We were curious to learn more about Dylan’s insight about machinists and spatial intelligence. “They can visualize things in a way many of us can’t. It’s a skill they share with mechanical and software engineers. And video game developers. I met a young man last week who got his start as a video game programmer in his mid-twenties here in Minnesota. When he was planning his career, he considered heading to California to try to make it as a developer in the gaming industry. Instead, he got his two-year degree in machining and within a few weeks of graduating landed a great job right here in Minnesota.”

Manual is forever

Dylan told us that manual machinists with the accumulated credentials of a specialist like Chris are,” disappearing daily”. He notes that even as this talent pool retires, they remain in high demand by many industries.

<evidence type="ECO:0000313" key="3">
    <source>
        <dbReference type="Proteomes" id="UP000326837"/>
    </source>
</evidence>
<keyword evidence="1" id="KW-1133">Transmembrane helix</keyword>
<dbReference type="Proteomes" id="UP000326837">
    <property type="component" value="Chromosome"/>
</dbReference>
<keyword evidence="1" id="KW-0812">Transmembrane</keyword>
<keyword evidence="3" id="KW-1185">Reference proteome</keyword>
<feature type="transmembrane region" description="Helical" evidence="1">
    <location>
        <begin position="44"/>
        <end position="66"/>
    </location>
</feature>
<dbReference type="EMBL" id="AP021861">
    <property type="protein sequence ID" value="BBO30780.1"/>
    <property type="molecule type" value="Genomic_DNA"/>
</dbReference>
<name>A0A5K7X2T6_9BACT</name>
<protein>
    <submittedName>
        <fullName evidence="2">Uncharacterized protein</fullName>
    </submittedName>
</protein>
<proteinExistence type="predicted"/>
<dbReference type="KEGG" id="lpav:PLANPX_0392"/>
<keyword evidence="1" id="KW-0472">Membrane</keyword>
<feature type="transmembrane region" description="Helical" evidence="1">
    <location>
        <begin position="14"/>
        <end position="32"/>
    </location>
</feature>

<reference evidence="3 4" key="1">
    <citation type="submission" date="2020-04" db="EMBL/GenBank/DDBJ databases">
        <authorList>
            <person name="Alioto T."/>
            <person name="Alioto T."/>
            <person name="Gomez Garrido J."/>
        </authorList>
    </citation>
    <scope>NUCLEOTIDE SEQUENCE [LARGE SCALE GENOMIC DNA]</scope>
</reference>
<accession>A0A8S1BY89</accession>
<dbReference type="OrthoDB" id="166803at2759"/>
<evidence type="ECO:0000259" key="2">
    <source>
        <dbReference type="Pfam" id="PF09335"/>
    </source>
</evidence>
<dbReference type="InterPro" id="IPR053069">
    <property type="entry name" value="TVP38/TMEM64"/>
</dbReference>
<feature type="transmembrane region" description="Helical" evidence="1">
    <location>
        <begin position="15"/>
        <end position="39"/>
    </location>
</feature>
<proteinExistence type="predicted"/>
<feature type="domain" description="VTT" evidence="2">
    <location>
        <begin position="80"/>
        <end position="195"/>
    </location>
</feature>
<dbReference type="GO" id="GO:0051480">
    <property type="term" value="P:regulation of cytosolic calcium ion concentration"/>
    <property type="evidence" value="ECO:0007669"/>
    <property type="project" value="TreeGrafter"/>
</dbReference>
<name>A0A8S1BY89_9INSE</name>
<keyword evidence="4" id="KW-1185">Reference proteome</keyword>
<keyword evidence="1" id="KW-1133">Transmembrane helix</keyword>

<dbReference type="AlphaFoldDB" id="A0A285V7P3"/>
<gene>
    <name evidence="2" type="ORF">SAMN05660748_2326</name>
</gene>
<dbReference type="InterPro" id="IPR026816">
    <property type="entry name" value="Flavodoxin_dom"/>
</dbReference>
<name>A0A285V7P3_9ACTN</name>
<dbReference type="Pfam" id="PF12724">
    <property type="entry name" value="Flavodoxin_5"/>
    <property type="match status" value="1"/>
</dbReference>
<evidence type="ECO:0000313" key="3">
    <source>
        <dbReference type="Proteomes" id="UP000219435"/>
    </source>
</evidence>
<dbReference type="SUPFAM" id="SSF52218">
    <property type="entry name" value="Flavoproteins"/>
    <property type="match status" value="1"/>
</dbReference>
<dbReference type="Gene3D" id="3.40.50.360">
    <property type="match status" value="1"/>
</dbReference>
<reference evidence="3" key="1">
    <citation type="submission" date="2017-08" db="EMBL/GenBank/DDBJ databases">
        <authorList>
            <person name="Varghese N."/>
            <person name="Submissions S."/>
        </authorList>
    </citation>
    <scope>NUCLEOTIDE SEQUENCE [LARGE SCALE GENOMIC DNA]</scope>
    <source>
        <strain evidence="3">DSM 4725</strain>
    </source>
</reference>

“Even with more and more shops moving towards high-tech, clean and lean operations dominated by computer-driven machines, there will always be the jobs that require a manual machinist working a manual machine. Maybe it’s just a single part that needs a recalibration or a specialty part — it’s faster and less expensive to do that manually, then to write an entire new program and do it on a CNC machine.”

“I sometimes think of these old-school arts as the grinding and greasy side of the business. These machinists are true fabricators, they’re builders. If you ever seen that show — ‘How It’s Made’ — that’s what these guys do, that’s how they think.”

Chris agrees. “Yeah, I still remember the day early in my career when I finished a job and thought, ‘I can make that part!’”

Schools and skills